strengthening-regional-tuberculosis-response-systems-for-health-security-and-better-quality-patient-care

Strengthening regional tuberculosis response systems for health security and better quality patient care

Strengthening regional tuberculosis health systems

Tuberculosis (TB) remains an important public health issue in northern Australia, and is a leading cause of illness and death in neighbouring countries. My fellowship will build on and enhance the existing work of the Menzies School of Health Research TB program by helping to deliver TB control projects in eastern Malaysia, Indonesia and Timor Leste. Additionally, I will work with the team to build a new Australian-based program of TB research to link Menzies more solidly with the Northern Territory Centre for Disease Control, and the Australasian Clinical Tuberculosis Network.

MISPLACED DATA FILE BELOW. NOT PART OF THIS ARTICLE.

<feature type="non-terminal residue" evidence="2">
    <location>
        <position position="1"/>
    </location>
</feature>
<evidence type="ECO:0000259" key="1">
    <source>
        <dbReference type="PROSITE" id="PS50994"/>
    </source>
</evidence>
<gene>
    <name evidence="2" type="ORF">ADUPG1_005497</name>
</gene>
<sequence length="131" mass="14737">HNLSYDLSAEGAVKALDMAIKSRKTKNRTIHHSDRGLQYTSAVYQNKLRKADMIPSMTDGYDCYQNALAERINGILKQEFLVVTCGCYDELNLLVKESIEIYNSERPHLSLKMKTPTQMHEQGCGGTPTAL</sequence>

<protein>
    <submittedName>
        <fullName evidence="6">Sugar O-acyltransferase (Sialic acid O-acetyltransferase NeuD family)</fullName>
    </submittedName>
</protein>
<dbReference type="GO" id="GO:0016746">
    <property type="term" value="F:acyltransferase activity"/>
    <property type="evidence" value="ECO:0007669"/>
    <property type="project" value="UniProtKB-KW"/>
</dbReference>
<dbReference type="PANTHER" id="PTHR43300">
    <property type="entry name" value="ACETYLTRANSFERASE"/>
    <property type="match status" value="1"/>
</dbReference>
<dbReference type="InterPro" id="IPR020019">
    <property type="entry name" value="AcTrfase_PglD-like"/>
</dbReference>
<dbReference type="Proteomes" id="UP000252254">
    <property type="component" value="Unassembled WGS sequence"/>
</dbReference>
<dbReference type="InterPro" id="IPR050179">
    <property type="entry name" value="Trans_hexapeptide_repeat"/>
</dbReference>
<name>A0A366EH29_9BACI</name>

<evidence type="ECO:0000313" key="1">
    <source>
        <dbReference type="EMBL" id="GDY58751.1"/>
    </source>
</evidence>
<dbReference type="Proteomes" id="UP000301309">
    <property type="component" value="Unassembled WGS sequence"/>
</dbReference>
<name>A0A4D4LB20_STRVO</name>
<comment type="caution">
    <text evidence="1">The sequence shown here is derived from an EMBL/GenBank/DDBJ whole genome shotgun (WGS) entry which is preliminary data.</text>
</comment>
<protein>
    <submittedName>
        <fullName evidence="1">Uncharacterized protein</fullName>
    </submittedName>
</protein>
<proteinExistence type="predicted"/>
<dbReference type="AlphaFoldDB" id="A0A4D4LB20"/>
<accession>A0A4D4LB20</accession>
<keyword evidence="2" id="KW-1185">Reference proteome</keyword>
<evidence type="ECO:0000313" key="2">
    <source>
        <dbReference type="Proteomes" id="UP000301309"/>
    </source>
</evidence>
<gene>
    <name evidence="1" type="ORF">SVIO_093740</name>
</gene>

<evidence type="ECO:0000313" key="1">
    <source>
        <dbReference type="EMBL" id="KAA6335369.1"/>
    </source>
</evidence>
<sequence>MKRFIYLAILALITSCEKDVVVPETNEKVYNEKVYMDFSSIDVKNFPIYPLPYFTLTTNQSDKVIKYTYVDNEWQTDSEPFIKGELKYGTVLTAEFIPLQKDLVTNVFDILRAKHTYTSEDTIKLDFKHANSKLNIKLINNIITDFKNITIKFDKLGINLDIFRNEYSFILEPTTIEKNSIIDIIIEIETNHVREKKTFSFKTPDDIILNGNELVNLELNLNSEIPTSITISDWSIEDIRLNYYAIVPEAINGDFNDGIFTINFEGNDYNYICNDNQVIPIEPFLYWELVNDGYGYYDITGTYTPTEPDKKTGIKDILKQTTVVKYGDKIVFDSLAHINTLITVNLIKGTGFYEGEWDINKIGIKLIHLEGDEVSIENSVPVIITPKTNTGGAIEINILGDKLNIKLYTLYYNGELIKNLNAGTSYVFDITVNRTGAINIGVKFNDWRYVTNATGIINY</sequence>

A catchphrase in TB research is to ‘know your epidemic; know your response’. This highlights that every epidemic is different and that there are a range of issues which drive high TB rates, including, poverty, drug resistance and HIV. Menzies-based work to date has shown that at the Malaysian field research site in Sabah, high TB rates are due to late presentation and high transmission in migrant populations who lack access to health care; but in nearby eastern Indonesia, high HIV rates drive TB, and drug-resistant (DR)-TB is increasing. Conversely in Australia, we are closer than most countries to achieving the World Health Organization goal of elimination, but innovative approaches are needed to reach that goal.

My proposed 2-year fellowship will undertake a program of work on and offshore. Specific components will include: (1) operational research to roll out shorter regimens for treatment of latent TB in the Northern Territory; (2) a study to deliver new knowledge on TB epidemiology in eastern Malaysia, to guide next steps in local TB prevention; (2) health system strengthening research to support DR-TB prevention in Indonesia and improved diagnosis, surveillance and management in Timor Leste.

There aims, while broad, are feasible since they link closely with existing programs of funded work.

  • Dr Chris Lowbridge

  • Associate Professor Anna Ralph

  • Menzies School of Health Research

  • 2019-2020

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